As is the case with other “green-head” drakes, Greater Scaup and Mallards, in certain light the head feathers of Common Goldeneyes can appear purple, as is the case with all seven birds in this photo. (Chignik River, March 12, 2017)

Drakes in Springtime. (Chignik River, May 14, 2017)

Common Goldeneye Range Map: with permission from The Cornell Lab of Ornithology, Birds of the World

Common Goldeneye Bucephala clangula
Order: Anseriformes
Family: Anatidae
Bucephala:  Ancient Greek, boukephalos = bullheaded
clangula: Latin, to resound

Status at Chignik Lake, 2016-19: Common on Chignik Lake and Chignik River from late fall through Spring

David Narver, Birds of the Chignik River Drainage, summers 1960-63: Common on both lakes in Spring and Fall; rare in midsummer

Alaska Peninsula and Becharof National Wildlife Refuge Bird List, 2010Common in Spring and Winter; Rare in Summer; Uncommon in Fall

Aniakchak National Monument and Preserve Bird List: Present

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Previous: White-winged Scoter – A Lone, Rainy Day Visitor 

Next Article: Barrow’s Goldeneye – a Duck that will Nest in a Box

*For a clickable list of bird species and additional information about this project, click here: Birds of Chignik Lake

© Photographs, images and text by Jack Donachy unless otherwise noted.

Birds of Chignik Lake: White-winged Scoter – A Lone, Rainy Day Visitor

In winter rain… White-winged Scoter. (Chignik Lake, January 6, 2017)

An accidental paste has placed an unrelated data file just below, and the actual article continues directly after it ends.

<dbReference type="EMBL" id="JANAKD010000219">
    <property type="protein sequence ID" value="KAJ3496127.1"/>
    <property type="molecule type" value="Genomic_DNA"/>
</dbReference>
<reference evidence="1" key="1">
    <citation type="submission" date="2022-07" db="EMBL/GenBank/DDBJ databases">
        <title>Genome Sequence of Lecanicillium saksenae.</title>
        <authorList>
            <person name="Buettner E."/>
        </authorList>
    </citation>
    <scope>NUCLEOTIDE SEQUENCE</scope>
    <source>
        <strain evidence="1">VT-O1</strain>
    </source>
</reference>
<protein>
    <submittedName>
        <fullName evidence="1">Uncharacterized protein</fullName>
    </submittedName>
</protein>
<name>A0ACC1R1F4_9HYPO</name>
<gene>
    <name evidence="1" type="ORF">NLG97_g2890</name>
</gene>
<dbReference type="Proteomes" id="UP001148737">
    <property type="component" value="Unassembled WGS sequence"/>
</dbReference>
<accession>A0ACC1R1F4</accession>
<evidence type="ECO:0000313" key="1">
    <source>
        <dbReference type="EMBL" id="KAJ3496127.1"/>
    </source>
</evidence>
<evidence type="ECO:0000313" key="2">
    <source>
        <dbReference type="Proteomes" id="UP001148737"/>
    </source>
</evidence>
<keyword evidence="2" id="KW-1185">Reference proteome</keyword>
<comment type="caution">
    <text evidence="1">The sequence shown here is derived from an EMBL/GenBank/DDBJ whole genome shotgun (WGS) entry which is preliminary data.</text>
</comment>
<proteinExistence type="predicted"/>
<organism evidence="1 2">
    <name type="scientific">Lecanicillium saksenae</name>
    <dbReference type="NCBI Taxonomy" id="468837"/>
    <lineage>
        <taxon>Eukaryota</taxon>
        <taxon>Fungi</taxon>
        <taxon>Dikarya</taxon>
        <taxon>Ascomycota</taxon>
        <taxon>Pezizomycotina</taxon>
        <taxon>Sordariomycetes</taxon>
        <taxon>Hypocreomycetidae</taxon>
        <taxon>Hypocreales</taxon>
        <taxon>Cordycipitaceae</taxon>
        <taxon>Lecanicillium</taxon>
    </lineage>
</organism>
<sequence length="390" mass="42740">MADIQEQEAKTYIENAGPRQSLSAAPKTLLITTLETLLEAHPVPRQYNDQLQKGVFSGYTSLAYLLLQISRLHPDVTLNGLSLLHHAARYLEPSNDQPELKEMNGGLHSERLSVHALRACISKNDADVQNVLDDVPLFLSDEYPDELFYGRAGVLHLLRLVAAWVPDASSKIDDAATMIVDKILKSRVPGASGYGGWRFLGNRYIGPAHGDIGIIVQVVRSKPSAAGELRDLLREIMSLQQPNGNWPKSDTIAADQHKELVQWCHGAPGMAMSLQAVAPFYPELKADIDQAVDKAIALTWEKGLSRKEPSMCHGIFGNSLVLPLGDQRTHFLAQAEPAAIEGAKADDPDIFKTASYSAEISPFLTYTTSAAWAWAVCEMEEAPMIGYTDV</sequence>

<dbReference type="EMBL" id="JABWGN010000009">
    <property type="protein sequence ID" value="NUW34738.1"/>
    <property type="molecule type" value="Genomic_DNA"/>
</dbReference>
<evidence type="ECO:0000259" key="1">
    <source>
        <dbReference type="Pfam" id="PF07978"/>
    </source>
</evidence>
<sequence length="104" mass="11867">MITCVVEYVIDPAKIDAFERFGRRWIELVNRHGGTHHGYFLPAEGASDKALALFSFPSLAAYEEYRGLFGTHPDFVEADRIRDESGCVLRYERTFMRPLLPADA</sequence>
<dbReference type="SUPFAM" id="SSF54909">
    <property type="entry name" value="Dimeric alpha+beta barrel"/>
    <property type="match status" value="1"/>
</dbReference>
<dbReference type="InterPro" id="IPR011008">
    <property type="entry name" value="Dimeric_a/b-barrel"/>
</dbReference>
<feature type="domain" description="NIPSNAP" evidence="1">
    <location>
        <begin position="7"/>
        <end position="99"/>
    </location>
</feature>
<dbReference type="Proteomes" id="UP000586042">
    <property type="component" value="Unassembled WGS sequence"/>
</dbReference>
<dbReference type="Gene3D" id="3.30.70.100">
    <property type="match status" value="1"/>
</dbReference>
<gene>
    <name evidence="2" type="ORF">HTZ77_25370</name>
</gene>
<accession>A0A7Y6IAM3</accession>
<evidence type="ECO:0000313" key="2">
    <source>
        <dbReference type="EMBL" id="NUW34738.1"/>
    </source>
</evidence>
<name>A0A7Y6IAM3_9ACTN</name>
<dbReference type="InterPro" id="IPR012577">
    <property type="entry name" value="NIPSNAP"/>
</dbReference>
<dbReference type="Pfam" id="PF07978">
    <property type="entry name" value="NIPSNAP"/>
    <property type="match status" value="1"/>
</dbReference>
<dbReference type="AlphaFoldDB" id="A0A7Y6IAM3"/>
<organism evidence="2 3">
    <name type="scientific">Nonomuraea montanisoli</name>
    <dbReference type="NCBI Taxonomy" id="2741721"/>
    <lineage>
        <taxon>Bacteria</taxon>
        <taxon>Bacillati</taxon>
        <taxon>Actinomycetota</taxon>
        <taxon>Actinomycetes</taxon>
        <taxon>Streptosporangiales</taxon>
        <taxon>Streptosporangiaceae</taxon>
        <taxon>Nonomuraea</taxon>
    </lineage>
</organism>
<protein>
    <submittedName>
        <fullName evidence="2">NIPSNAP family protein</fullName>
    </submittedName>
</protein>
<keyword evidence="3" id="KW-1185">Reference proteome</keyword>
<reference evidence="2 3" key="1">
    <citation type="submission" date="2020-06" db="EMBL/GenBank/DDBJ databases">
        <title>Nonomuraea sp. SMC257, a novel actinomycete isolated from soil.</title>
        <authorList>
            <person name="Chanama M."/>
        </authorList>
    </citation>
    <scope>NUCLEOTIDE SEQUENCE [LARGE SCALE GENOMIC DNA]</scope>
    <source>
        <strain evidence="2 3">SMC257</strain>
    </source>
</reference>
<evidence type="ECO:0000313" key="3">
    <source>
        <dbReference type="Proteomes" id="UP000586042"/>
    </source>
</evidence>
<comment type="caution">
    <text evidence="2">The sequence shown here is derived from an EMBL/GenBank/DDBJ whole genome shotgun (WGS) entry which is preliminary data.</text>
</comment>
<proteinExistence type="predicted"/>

A species that only shows up once in three years at a given location would best be described as “accidental,” and so it is with the White-winged Scoter, a bird much more likely to be found in the salt chuck most of the year. There they take in the usual diving duck diet of mollusks, crustaceans and small fish. Formerly classified as conspecific with Europe’s Velvet Scoter (cool name), White-wingeds nest in boreal forests – and less frequently on tundra – from interior Alaska through western Canada.

With almost silky-black plumage, it’s easy to see why the European version (Melanitta fusca) is called Velvet Scoter. The colorful bill and Nike eye-swoosh add to the White-winged’s striking look. (Wikipedia: Len Blumin)

I’ve read elsewhere that White-wingeds can be quite difficult to get close enough to for a photograph, so I felt lucky to make good my one opportunity with a bird in flight showing his diagnostic white markings. He was probably passing from one side of the peninsula to the other on that windy, rain-soaked January day when he decided to give the lake a look.